9 Best Ways to Grow Cambodian Magic Mushrooms Indoor

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Ways to Grow Cambodian Magic Mushrooms Indoor: BusinessHAB.com
Ways to Grow Cambodian Magic Mushrooms Indoor

Ways to Grow Cambodian Magic Mushrooms Indoor

1. Get the Background

Growing mushrooms at home is a task that any gardener interested in growing their own food should attempt. Mushrooms are a healthy addition to any diet, as they are low in calories and fat, high in fiber, and contain high amounts of potassium and selenium. Mushrooms are best grown indoors where the temperature and light conditions can be more readily managed. Learning how to grow mushrooms indoors is a matter of managing their growing conditions carefully.

2. Decide what type of mushroom you want to grow.

The three types of mushrooms that are easiest to grow at home are oyster, white button, and Shiitake.

The method for growing each mushroom is similar, but the ideal growing substrate differs.

  • Oyster mushrooms grow best in straw or coffee grounds (described later); Shiitakes grow best on hardwood sawdust; button mushrooms grow best in composted manure. These different substrates reflect the different nutritional needs of each species; however, each of these three species can be grown readily enough in sawdust or straw. Make sure that if you use sawdust it is from untreated wood.
  • Choosing a type of mushroom to grow is a matter of taste. You should grow the type you most want to eat.

3. Purchase mushroom spawn.

Mushroom spawn is sawdust permeated with mushroom mycelia — essentially the root structure of the fungus.

It is used much like plant seedlings to facilitate growth.

  • You can purchase high-quality mushroom spawn from several online retailers, some gardening supply stores, or some specialty organic living stores.
  • Make sure to buy spawn rather than spores. Some retailers will also sell spores, which are more akin to the seeds of plants (rather than seedlings). Growing mushrooms from spores takes more time and practice, and is best suited for a seasoned mushroom grower.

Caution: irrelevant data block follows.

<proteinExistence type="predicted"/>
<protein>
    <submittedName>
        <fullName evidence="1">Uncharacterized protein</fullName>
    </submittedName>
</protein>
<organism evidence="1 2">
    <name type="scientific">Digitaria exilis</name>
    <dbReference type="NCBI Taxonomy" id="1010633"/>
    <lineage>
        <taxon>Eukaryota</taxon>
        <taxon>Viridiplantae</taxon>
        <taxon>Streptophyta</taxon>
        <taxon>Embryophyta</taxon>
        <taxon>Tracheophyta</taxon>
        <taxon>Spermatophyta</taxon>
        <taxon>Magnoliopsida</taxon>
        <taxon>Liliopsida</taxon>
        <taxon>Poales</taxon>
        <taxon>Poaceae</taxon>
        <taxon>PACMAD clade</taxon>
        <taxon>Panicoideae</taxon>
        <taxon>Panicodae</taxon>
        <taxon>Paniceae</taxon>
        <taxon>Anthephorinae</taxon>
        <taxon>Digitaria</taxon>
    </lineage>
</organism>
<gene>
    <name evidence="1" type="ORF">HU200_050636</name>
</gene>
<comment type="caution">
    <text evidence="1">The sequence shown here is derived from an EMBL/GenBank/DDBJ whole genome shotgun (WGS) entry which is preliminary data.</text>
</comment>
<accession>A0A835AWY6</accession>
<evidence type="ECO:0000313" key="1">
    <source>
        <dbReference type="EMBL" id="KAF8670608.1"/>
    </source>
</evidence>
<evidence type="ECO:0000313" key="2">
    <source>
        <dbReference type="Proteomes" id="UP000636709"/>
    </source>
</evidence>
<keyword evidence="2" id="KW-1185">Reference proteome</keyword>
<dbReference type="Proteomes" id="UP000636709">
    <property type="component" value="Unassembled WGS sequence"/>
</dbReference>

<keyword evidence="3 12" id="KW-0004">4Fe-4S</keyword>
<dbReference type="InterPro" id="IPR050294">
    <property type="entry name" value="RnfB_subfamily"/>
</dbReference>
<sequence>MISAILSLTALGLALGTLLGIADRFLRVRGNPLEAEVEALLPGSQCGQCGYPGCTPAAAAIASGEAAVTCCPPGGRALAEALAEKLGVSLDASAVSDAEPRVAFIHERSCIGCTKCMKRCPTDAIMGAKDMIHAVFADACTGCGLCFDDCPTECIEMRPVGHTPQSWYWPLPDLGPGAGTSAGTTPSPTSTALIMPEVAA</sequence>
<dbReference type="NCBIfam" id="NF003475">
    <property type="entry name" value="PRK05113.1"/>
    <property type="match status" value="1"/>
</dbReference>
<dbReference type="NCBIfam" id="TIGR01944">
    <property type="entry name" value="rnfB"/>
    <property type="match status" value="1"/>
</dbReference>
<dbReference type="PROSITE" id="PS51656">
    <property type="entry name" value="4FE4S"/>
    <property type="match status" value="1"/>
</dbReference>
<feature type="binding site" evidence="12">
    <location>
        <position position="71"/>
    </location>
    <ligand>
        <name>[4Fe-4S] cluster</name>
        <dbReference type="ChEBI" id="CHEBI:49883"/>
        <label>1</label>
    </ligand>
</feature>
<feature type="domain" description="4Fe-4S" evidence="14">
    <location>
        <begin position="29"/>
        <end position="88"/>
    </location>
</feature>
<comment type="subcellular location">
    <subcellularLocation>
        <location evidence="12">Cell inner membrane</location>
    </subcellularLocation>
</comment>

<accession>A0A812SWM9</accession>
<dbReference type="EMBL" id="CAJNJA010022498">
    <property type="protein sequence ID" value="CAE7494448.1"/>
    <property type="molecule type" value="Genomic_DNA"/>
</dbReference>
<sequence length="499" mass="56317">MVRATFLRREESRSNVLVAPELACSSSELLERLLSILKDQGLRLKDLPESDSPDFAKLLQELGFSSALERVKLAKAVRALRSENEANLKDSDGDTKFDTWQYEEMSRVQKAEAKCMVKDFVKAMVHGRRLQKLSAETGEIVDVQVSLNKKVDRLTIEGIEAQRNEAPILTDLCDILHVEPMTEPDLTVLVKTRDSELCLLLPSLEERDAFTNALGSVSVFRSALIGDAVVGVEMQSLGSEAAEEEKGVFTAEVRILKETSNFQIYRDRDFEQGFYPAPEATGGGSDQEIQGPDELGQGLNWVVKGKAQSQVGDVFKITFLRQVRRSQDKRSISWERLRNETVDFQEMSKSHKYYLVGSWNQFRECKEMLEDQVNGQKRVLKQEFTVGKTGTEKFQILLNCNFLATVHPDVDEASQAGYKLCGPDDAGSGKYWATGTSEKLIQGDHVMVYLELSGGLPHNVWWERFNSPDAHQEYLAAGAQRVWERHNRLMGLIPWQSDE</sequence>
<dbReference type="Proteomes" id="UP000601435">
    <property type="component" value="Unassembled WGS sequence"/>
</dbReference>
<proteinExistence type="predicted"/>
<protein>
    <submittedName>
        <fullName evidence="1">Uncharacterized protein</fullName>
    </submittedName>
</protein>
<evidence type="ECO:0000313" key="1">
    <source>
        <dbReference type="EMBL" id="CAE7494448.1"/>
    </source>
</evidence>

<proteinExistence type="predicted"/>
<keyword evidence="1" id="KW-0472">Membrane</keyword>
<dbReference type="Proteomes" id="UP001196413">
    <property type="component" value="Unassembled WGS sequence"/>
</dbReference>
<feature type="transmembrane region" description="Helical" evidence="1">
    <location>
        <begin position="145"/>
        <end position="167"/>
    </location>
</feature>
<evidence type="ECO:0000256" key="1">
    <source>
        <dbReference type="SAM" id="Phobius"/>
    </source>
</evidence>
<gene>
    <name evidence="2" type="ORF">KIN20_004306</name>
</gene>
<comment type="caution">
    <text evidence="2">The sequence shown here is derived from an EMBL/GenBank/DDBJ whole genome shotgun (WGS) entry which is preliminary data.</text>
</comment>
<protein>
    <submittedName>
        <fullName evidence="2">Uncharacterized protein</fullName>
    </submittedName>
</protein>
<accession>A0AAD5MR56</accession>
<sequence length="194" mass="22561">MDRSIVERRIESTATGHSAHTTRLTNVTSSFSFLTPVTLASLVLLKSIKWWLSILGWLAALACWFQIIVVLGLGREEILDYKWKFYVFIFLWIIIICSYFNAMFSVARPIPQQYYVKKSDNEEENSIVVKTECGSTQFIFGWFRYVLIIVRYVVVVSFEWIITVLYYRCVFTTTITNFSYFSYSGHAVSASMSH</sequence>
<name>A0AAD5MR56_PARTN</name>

4. Sterilize the growing substrate.

If you are growing mushrooms in straw or sawdust.

It will be necessary to sterilize these growing mediums before inoculating with the spawn.

This is done to kill off any micro-organisms that could compete with the mycelia.

  • To sterilize the substrate, place it in a microwave-safe bowl and add enough water to make the straw or sawdust damp. Place the bowl in the microwave and heat on high for two minutes, or until the water has boiled off.
  • This kills off any microorganisms, leaving the substrate safe to receive the mushroom mycelia. You may need to work in batches in order to sterilize all of the straw or sawdust.

5. Heat the substrate so that the mycelia will spread.

The mycelia in your mushroom spawn need to spread into the substrate thoroughly before producing mushrooms.

A warm temperature encourages this growth.

  • After choosing the substrate best suited to your mushroom species, place a few handfuls of it into a baking pan. A shallow pan with a large surface area will provide the most room for your mushrooms to grow.
  • Mix the spawn into the substrate with a sterilized utensil.
  • Place the baking pan on a heating pad set to 70°F (21°C).
  • This is the ideal temperature to encourage growth.
  • You can also try simply placing the pan in a warm area of your home.
  • Leave the setup in a dark environment, such as a cabinet, for about three weeks.
  • This will allow the mushroom mycelia to permeate the substrate.

Ways to Grow Cambodian Magic Mushrooms Indoor

6. Place the substrate into the proper environment.

After two weeks, check the substrate to see if it has been fully colonized.

The substrate should be entirely covered with what looks like white fuzz.

This may take between two to four weeks.

If the substrate is colonized, you can move the pan into an environment that is dark and cool (about 55°F or 13°C).

A basement usually works well for this, but a cabinet or drawer in an unheated room will work in winter.

  • If you notice any dark spots of green or brown (like what you might see on moldy bread), remove these areas from your substrate and throw them out.
  • Cover the substrate with a handful of potting soil and spray the entire mixture with enough water to dampen it thoroughly. You can place a damp towel over the pan to prevent moisture loss if desired.